CHAPTER I. MAKING THE MOST OF LIFE.
"Measure thy life by loss instead of gain; Not by the wine drunk, but the wine poured forth; For love's strength standeth in love's sacrifice, And whoso suffers most hath most to give." —The Disciples.
According to our Lord's teaching, we can make the most of our life by losing it. He says that losing the life for his sake is saving it. There is a lower self that must be trampled down and trampled to death by the higher self. The alabaster vase must be broken, that the ointment may flow out to fill the house. The grapes must be crushed, that there may be wine to drink. The wheat must be bruised, before it can become bread to feed hunger.
It is so in life. Whole, unbruised, unbroken men are of but little use. True living is really a succession of battles, in which the better triumphs over the worse, the spirit over the flesh. Until we cease to live for self, we have not begun to live at all.
We can never become truly useful and helpful to others until we have learned this lesson. One may live for self and yet do many pleasant things for others; but one's life can never become the great blessing to the world it was meant to be until the law of self-sacrifice has become its heart principle.
A great oak stands in the forest. It is beautiful in its majesty; it is ornamental; it casts a pleasant shade. Under its branches the children play; among its boughs the birds sing. One day the woodman comes with his axe, and the tree quivers in all its branches, under his sturdy blows. "I am being destroyed," it cries. So it seems, as the great tree crashes down to the ground. And the children are sad because they can play no more beneath the broad branches; the birds grieve because they can no more nest and sing amid the summer foliage.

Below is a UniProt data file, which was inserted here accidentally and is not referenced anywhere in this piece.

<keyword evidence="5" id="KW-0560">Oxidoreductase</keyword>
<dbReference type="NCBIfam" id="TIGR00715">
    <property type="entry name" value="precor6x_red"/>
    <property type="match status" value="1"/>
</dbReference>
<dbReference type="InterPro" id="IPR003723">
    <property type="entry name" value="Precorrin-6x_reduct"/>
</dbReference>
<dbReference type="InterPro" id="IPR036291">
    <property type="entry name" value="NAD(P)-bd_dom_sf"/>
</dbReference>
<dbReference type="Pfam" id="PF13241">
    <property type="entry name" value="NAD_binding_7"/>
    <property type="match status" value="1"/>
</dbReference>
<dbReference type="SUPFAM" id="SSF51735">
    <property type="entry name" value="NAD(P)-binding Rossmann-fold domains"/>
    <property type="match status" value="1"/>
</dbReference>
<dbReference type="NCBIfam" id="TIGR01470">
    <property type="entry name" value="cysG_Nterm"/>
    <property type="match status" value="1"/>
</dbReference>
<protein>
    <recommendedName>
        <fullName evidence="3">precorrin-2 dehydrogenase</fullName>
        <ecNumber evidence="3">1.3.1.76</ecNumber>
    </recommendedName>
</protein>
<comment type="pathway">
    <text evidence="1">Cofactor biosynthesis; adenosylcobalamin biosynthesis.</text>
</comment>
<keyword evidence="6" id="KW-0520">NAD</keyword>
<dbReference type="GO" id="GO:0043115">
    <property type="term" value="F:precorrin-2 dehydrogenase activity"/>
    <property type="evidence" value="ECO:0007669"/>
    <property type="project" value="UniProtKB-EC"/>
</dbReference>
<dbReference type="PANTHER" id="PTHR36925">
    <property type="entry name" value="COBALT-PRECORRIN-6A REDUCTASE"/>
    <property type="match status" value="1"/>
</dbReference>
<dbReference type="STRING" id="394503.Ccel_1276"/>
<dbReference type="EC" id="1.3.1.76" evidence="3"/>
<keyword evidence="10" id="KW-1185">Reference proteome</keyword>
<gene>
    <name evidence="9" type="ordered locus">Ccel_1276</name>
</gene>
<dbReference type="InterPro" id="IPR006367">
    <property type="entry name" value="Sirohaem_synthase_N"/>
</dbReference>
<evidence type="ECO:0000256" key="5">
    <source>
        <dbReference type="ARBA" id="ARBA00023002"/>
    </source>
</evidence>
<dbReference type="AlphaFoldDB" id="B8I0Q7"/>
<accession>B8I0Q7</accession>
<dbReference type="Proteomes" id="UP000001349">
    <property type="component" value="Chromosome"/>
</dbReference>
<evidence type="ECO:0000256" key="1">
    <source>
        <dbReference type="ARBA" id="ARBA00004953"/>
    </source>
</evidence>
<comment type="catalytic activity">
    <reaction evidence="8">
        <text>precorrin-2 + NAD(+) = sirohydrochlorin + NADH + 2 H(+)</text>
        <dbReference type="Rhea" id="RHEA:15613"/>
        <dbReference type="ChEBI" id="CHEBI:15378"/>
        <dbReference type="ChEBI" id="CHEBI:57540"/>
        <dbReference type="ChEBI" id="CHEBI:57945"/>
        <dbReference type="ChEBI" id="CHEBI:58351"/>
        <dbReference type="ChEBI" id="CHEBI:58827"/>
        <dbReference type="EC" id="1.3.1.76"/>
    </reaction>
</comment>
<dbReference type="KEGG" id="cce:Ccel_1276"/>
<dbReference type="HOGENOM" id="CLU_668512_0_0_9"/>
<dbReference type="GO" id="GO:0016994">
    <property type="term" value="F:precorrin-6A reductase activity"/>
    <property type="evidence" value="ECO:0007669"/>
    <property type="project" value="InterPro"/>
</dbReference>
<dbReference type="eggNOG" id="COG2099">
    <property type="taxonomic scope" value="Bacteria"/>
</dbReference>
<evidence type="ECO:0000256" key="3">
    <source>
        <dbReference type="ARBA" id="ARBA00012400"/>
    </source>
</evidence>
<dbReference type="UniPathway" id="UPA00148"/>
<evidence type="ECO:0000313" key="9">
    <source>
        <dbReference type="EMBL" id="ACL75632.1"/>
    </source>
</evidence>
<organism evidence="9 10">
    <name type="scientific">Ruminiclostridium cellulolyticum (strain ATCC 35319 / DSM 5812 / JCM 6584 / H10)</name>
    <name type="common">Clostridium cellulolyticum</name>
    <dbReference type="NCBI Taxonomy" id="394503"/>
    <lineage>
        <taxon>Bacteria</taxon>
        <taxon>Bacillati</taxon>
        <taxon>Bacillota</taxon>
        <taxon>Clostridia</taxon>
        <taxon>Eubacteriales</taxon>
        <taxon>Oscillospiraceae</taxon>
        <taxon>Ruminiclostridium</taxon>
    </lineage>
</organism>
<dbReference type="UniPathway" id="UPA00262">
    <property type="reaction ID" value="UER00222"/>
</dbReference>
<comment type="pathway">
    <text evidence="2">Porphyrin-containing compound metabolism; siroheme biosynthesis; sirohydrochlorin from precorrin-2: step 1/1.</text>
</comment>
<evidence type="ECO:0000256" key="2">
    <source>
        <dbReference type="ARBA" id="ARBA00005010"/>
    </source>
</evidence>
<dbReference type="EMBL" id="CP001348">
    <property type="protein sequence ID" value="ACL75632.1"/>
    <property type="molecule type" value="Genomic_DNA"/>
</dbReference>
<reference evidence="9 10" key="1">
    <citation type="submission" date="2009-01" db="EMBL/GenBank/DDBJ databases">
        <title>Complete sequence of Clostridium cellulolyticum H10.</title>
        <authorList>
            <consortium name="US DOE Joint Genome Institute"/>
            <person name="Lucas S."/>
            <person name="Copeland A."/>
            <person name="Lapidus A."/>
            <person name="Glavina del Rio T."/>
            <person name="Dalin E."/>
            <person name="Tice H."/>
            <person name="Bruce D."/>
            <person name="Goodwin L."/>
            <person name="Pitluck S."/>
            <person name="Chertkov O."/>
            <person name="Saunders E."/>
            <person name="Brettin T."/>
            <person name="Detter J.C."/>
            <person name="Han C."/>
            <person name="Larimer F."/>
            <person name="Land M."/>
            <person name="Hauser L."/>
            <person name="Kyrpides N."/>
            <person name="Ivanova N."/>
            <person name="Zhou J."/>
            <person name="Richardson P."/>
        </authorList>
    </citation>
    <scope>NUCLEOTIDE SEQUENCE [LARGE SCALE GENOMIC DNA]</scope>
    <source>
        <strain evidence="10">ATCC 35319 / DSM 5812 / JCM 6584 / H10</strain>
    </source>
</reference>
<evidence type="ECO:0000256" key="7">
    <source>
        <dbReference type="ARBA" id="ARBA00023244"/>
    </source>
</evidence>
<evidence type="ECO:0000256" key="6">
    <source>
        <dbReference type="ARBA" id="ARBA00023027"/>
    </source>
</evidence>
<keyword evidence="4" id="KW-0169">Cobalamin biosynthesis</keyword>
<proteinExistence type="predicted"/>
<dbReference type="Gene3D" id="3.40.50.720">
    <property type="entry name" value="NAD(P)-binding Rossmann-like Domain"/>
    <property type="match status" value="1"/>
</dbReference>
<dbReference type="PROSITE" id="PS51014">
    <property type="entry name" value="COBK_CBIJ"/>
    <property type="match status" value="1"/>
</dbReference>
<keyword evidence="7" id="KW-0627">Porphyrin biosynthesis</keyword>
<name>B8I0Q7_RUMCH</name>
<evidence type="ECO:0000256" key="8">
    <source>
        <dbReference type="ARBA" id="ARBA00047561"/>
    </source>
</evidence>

But let us follow the tree's history. It is cut into boards, and built into a beautiful cottage, where human hearts find their happy nest. Or it is used in making a great organ which leads the worship of a congregation. The losing of its life was the saving of it. It died that it might become deeply, truly useful.
The plates, cups, dishes, and vases which we use in our homes and on our tables, once lay as common clay in the earth, quiet and restful, but in no way doing good, serving man. Then came men with picks, and the clay was rudely torn out and plunged into a mortar and beaten and ground in a mill, then pressed, and then put into a furnace, and burned and burned, at last coming forth in beauty, and beginning its history of usefulness. It was apparently destroyed that it might begin to be of service.
A great church-building is going up, and the stones that are being laid on the walls are brought out of the dark quarry for this purpose. We can imagine them complaining, groaning, and repining, as the quarry men's drills and hammers struck them. They supposed they were being destroyed as they were torn out from the bed of rock where they had lain undisturbed for ages, and were cut into blocks, and lifted out, and then as they were chiselled and dressed into form....